Imagine 20 years ago, before the Internet invaded our lives, how hard it would have been to predict what your children and grandchildren would be facing.
Yes, and imagine 20 years ago, or even 10, reading a column like the one quoted above. In it, Susan Greenfield writes about individuality, alludes to human brain augmentation, and questions the meaning of identity. She is, by the way, a professor of pharmacology at Oxford, director of the Royal Institution of Great Britain, and author of Tomorrow's People: How 21st-Century Technology Is Changing the Way We Think and Feel.
In recent years, items like these have become commonplace. Books titled Radical Evolution: The Promise and Peril of Enhancing Our Minds, Our Bodies--and What It Means to Be Human, Citizen Cyborg: Why Democratic Societies Must Respond to the Redesigned Human of the Future, and More Than Human: Embracing the Promise of Biological Enhancement appear in bookstores and libraries everywhere.
Why? Because the future is now. It is all around us as part of our lives, and we are part of it. Change occurs today faster than ever, and although some may suffer from Future Shock, most make the transition from yesterday to tomorrow unaware of how great a step they have taken. I call this phenomenon "Unconscious Confirmation," the tacit acceptance of new technologies, abilities, and ways of life through passive assent.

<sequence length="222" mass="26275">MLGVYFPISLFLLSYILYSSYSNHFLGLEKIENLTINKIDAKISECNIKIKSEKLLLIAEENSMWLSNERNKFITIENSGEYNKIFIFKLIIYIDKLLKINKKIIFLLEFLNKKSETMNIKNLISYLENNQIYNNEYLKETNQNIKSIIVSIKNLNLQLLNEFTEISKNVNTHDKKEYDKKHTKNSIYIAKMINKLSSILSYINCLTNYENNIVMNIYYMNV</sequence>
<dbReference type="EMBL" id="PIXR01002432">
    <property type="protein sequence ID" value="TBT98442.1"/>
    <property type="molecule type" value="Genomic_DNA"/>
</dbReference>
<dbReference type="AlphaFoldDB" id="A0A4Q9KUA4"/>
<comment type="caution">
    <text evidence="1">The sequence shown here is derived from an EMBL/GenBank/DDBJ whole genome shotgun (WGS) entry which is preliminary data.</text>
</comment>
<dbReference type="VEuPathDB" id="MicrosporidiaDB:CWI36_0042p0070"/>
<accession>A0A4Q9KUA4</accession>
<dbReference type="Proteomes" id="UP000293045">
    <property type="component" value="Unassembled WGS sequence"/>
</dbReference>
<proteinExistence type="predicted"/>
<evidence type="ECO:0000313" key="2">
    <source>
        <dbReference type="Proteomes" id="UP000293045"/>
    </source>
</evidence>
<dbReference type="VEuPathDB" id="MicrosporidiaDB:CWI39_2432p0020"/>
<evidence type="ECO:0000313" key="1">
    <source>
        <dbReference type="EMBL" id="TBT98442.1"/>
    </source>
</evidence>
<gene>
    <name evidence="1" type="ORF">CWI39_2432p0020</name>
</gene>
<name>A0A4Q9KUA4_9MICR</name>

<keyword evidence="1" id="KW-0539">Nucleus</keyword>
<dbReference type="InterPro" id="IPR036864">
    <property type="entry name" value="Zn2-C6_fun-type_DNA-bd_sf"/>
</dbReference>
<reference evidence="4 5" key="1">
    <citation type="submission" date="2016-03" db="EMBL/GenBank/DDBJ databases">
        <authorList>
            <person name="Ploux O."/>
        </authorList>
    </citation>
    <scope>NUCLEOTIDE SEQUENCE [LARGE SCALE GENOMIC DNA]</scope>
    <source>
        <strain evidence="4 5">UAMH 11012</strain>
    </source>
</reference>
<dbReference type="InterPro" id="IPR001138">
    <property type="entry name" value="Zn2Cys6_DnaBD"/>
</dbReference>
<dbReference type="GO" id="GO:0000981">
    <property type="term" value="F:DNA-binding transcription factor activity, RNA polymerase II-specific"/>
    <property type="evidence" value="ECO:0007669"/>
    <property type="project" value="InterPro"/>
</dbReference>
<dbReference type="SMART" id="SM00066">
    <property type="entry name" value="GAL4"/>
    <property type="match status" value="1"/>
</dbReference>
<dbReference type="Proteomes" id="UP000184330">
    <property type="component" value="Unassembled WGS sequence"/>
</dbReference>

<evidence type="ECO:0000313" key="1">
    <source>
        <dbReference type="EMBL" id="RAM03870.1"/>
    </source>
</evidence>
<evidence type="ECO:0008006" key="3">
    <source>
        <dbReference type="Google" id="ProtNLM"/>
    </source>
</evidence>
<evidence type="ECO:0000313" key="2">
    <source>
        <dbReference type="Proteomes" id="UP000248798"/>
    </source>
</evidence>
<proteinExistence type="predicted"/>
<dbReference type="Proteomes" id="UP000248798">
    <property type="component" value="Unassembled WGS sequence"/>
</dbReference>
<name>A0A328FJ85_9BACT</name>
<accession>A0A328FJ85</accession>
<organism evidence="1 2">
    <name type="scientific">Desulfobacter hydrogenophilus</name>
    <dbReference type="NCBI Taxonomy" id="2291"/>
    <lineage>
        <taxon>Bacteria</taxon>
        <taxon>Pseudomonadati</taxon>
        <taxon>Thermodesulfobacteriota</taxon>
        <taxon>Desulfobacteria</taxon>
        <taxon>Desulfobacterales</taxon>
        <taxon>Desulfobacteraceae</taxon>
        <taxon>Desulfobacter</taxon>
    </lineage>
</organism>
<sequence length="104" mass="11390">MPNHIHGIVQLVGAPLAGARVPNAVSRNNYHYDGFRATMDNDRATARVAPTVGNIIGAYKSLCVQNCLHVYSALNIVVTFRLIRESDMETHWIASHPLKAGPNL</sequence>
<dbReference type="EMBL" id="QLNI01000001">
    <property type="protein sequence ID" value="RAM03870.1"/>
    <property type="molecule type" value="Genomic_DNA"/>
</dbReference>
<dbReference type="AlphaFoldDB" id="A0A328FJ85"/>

Of course, not everyone is willing to agree that the future is now. The rise of religious fundamentalism in both East and West can be seen, at least partially, as a response to accelerating societal transformations.
CRN contends that development of distributed general-purpose molecular manufacturing systems will result in an even steeper curve of change. The shift looks so abrupt that we commonly refer to it as "The Step" (whether the step is up or down will depend on decisions that are made within the next several years). It might be called a discontinuity, except that some form of society, it is hoped, will still be functioning afterwards.
This kind of talk sounds apocalyptic to many people, and some say that CRN would be wise to tone it down a little (see comments). We believe it is essential, however, to be forthright, even if that puts us at risk of being branded as fanatics or alarmists. Because the stakes are so high, we're willing to weather criticism.
By the way, for an extreme example of avoiding criticism by toning down projections, take a look at this absurd timetable for future human evolution. A million years until Homo sapiens is significantly changed? I don't think so.